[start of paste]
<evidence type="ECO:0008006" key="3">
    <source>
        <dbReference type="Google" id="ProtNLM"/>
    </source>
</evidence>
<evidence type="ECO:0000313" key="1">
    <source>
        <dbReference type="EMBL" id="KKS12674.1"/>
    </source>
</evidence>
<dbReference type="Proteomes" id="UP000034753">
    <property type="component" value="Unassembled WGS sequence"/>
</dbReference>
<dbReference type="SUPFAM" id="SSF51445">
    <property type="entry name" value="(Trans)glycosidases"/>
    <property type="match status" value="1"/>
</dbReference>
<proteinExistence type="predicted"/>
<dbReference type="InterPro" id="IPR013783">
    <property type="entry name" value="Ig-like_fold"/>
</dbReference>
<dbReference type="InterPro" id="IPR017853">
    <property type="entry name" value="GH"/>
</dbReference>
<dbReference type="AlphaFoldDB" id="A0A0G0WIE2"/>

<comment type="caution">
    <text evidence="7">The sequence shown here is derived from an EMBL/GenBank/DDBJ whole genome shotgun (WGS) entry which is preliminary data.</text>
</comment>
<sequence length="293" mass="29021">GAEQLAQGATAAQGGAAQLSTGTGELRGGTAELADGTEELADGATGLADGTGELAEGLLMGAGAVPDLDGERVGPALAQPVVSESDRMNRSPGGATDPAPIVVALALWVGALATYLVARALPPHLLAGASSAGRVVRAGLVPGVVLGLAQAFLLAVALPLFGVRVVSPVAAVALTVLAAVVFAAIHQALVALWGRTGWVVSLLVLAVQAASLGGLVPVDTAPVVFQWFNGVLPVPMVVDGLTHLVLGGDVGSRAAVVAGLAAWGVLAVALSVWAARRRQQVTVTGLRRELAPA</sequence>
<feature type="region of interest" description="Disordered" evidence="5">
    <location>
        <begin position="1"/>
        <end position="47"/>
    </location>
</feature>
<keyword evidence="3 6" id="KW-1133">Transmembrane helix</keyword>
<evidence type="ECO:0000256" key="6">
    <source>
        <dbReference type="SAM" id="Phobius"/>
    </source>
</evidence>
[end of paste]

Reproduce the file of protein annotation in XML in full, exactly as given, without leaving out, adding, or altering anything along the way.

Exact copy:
<evidence type="ECO:0008006" key="3">
    <source>
        <dbReference type="Google" id="ProtNLM"/>
    </source>
</evidence>
<evidence type="ECO:0000313" key="1">
    <source>
        <dbReference type="EMBL" id="KKS12674.1"/>
    </source>
</evidence>
<dbReference type="Proteomes" id="UP000034753">
    <property type="component" value="Unassembled WGS sequence"/>
</dbReference>
<dbReference type="SUPFAM" id="SSF51445">
    <property type="entry name" value="(Trans)glycosidases"/>
    <property type="match status" value="1"/>
</dbReference>
<proteinExistence type="predicted"/>
<dbReference type="InterPro" id="IPR013783">
    <property type="entry name" value="Ig-like_fold"/>
</dbReference>
<dbReference type="InterPro" id="IPR017853">
    <property type="entry name" value="GH"/>
</dbReference>
<dbReference type="AlphaFoldDB" id="A0A0G0WIE2"/>

<comment type="caution">
    <text evidence="7">The sequence shown here is derived from an EMBL/GenBank/DDBJ whole genome shotgun (WGS) entry which is preliminary data.</text>
</comment>
<sequence length="293" mass="29021">GAEQLAQGATAAQGGAAQLSTGTGELRGGTAELADGTEELADGATGLADGTGELAEGLLMGAGAVPDLDGERVGPALAQPVVSESDRMNRSPGGATDPAPIVVALALWVGALATYLVARALPPHLLAGASSAGRVVRAGLVPGVVLGLAQAFLLAVALPLFGVRVVSPVAAVALTVLAAVVFAAIHQALVALWGRTGWVVSLLVLAVQAASLGGLVPVDTAPVVFQWFNGVLPVPMVVDGLTHLVLGGDVGSRAAVVAGLAAWGVLAVALSVWAARRRQQVTVTGLRRELAPA</sequence>
<feature type="region of interest" description="Disordered" evidence="5">
    <location>
        <begin position="1"/>
        <end position="47"/>
    </location>
</feature>
<keyword evidence="3 6" id="KW-1133">Transmembrane helix</keyword>
<evidence type="ECO:0000256" key="6">
    <source>
        <dbReference type="SAM" id="Phobius"/>
    </source>
</evidence>